It’s cold. Not freezing, but the kind of chill that seeps into your joints and makes it difficult to get moving.
It’s bright. Not quite sunny, but a mostly clear sky and the sun is steadily rising.
By all reports the beginnings of a wonderful day for hiking.
I can’t stop crying.
Crying isn’t even the right word. Sobbing so vehemently that I am causing my famed coughing fits to occur. Nose streaming, pressure headache pounding, eyes blood shot and puffy, I am sobbing unlike I have probably sobbed since the days of deep-rebellious-teenage-mother-daughter-strife some ten years ago.
How the hell did we find ourselves here on this log?
Two days ago we hitched into town, a road gap and about 18 miles early, because I was having a garbage day. I don’t know that I’m any more the “leader” of our little fam bam than Dylan is, but my misery was enough to affect the speed and mood of our progress on that dreary morning.
A nearo, then, into arguably one of the most trail friendly towns – Hanover, New Hampshire. We began working down the list of Trail Angels given to us at a prior hostel, while eating a free cruller from Lou’s. The sun is fully up now and it is actually quite warm out of the shade. My mood improves, Dylan’s improves, and we find a place to sleep for the night. We (jk, me while Dylan is showering) ordered WAY too much Domino’s, wore Greg’s fluffy bathrobes, did laundry and watched Alaskan Bush People.
Next, a double zero. Schlepped back to the Dartmouth green where we awaited a friend we made at the Lakes of the Clouds Hut. An aside to those who fancy the idea of trail magic – if you tell us to call…we will call. Sarah and her parents were insanely amazing. They cooked us dinner, took us for ice cream, and just generally welcomed us into the fold. We spent our last evening with them watching The Voice while I packed our food bags; set to leave out with Sarah’s mom, first thing in the morning.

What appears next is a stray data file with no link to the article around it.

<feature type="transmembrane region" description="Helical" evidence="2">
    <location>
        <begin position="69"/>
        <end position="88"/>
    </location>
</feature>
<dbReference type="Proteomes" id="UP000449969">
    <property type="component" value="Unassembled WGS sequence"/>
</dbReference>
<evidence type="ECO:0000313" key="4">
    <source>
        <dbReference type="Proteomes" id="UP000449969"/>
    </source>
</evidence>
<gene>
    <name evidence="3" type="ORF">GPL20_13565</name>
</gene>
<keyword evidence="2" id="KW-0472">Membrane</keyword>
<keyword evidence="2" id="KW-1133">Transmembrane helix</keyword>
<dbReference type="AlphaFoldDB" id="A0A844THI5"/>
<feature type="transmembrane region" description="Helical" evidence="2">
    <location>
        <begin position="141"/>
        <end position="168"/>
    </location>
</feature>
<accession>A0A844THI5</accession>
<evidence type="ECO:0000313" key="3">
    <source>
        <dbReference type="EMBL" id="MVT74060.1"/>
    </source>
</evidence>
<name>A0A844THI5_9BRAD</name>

We awake to a mild weathered morning. Chilly, but not freezing. Bright, but not truly sunny. We’re well fed. We’ve slept well. We have a game plan – get to The Yellow Deli in Rutland, Vermont, see how the weather is, take it week by week.
So how did I end up sitting on a log, sobbing hysterically and begging to just go home?
I wish I knew.
We got to the trail head, we said our goodbyes to Steph, and then realized we left our poles in Sarah’s trunk. No problem, elevation isn’t too bad and we can grab them when we pass through the town again in a day and a half. But that must have triggered something because, maybe a quarter mile later, there I sat, completely and totally losing my shit.
The emotional strain of this venture is so far beyond anything I have ever undertaken, and I have never been one to shy away from adventure or difficulty. I thought I had this. I thought the physical was the part to worry about, and so I massively underestimated the toll that this trail would take on my psyche.
Don’t misunderstand. I have felt so at home out in the woods. Accepted. Appreciated. Loved. Isolated. At peace. But I also felt like an outsider, isolated from friends and family and familiarity. Dylan and I are not ultralight, we are not in a hurry, and we have two dogs. That largely means that we are rarely with people for more than a day or two. We weren’t able to foster the same kinds of Tramily (trail family) relationships that so many of the hikers we met were. This is not to say we did not build one – Pup Pack, you know who you are – but it did mean that we were kind of on our own.
I don’t regret any of our decisions, especially when I see photos of snow on the ground, but I also can’t help but wonder, did we make the right choice.
I guess we will never know, and my thoughts on what followed is best saved for another post, I think. The important thing, what I try to remember, is not the dismal end to our 856 mile hike: Me sobbing on a log that I don’t want to let Dylan down by forcing us off, Dylan sobbing on a rock that I feel like I have to keep suffering. No, though I am all but certain that will end up the subject of one of my insomnia driven ramblings. What I try to remeber is that we hiked our own hike. We made our choices, enjoyed our hike, and we got off when we needed to – like birds flying South for the winter.